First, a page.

Research carried out by Federated Hermes and Beyond Ratings into the relationship between CDS spreads and ESG scores has provided further evidence that ESG factors can be considered as a risk management tool by investors
The groups released a second instalment of the two-part study Pricing ESG risk in sovereign credit, part II which analysed five year CDS spreads and ESG scores from 28 developed market (DM) countries and 31 emerging market (EM) countries during 2009-2018.
In its first instalment, the study found an inverse relationship between CDS spreads and ESG scores; on average, the countries with lower ESG scores have the widest CDS spreads, while those with the highest ESG scores have the tightest CDS spreads.
The second part of the study was carried out to show whether the relationship is principally driven by DMs or EMs. In more detail, the authors of the report assessed if the relationship between ESG scores and CDS spreads is statistically significant for DM and EM, even after controlling for credit risk, as measured by the sovereign credit ratings.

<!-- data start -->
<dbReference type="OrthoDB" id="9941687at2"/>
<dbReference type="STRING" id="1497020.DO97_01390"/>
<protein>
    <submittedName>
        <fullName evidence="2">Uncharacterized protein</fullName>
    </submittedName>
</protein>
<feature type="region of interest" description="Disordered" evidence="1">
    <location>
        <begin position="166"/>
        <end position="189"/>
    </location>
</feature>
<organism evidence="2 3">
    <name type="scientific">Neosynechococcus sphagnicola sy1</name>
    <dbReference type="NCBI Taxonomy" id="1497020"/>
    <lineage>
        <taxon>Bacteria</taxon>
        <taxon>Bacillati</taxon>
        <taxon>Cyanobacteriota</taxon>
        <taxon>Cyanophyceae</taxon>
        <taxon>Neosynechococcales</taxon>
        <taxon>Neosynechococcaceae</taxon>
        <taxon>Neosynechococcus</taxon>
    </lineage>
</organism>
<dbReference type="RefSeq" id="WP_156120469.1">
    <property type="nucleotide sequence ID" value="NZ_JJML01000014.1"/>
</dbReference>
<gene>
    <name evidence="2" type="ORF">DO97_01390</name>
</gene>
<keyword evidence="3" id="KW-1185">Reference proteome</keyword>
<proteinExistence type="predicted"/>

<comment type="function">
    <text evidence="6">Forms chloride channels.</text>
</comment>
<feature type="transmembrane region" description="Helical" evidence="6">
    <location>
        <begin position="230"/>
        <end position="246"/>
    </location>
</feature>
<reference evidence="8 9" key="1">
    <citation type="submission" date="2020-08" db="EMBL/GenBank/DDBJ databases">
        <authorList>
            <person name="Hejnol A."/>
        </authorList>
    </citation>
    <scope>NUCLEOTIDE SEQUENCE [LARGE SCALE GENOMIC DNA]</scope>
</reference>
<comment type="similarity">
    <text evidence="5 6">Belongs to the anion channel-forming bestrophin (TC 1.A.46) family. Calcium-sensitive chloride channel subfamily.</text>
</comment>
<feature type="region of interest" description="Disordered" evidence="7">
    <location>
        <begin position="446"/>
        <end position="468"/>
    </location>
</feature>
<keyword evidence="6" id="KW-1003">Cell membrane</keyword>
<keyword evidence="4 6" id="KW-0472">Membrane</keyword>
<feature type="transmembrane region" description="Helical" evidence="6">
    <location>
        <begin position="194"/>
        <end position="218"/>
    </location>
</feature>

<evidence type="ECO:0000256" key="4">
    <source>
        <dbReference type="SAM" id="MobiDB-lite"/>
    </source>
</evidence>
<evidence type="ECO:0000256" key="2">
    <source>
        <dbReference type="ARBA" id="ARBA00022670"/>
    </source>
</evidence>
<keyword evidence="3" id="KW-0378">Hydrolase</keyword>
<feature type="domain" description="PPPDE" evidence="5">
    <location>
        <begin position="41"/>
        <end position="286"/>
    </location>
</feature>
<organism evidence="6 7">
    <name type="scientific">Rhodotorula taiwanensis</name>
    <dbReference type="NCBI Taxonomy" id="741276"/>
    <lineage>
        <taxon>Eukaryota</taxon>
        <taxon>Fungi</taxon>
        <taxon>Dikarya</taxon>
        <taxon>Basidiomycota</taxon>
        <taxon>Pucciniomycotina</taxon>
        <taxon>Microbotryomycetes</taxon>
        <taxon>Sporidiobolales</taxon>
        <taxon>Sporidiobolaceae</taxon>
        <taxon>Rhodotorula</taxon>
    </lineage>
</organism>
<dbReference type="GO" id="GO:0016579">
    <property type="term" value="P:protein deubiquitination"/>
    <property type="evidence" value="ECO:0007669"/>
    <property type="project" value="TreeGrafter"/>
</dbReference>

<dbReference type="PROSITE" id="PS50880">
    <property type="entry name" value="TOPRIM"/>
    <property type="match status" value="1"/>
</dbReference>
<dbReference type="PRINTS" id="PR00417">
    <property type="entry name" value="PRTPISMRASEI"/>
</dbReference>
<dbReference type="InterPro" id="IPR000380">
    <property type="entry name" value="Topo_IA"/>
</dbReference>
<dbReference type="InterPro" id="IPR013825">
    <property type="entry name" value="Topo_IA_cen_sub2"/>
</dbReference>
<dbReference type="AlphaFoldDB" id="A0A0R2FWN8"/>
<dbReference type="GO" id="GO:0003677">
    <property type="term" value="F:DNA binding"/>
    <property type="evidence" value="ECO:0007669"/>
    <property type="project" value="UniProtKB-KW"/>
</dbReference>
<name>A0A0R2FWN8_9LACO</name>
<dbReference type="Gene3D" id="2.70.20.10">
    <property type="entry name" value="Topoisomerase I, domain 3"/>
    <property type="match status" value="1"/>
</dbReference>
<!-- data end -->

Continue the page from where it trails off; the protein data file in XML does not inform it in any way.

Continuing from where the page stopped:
They found that ESG factors have a more significant effect on DM sovereign credit spreads than for EM countries, and the highly significant relationship between ESG scores and CDS spreads documented in the original study is clearly driven mainly by DM countries.
However, the study added, despite this statistically weaker relationship, ESG scores do still have an impact on EM credit spread.
Dr. Michael Viehs (pictured), head of ESG integration at Federated Hermes, further explained the results: “With this study, we have provided yet another piece of evidence that ESG factors can be considered as a risk management tool. There are several key learnings which also have important implications for other debt instruments, such as money market securities. It is nowadays imperative to also consider ESG factors in the investment process. The research will help our credit team make better investment decisions and help them price ESG risks with greater precision.”
Meanwhile, Mitch Reznick, CFA, head of credit research and Sustainable fixed income at the group, added: “Our first study showed that there is a clear relationship between ESG quality and sovereign risk, as measured by credit spreads. In splitting the dataset, we can see that this relationship is principally driven by DMs.
“We believe that the less pronounced, but still existing relationship for EMs, implies that the relative financial weakness of some EMs leaves them more vulnerable to deteriorating ESG factors, which translates directly into credit risk.”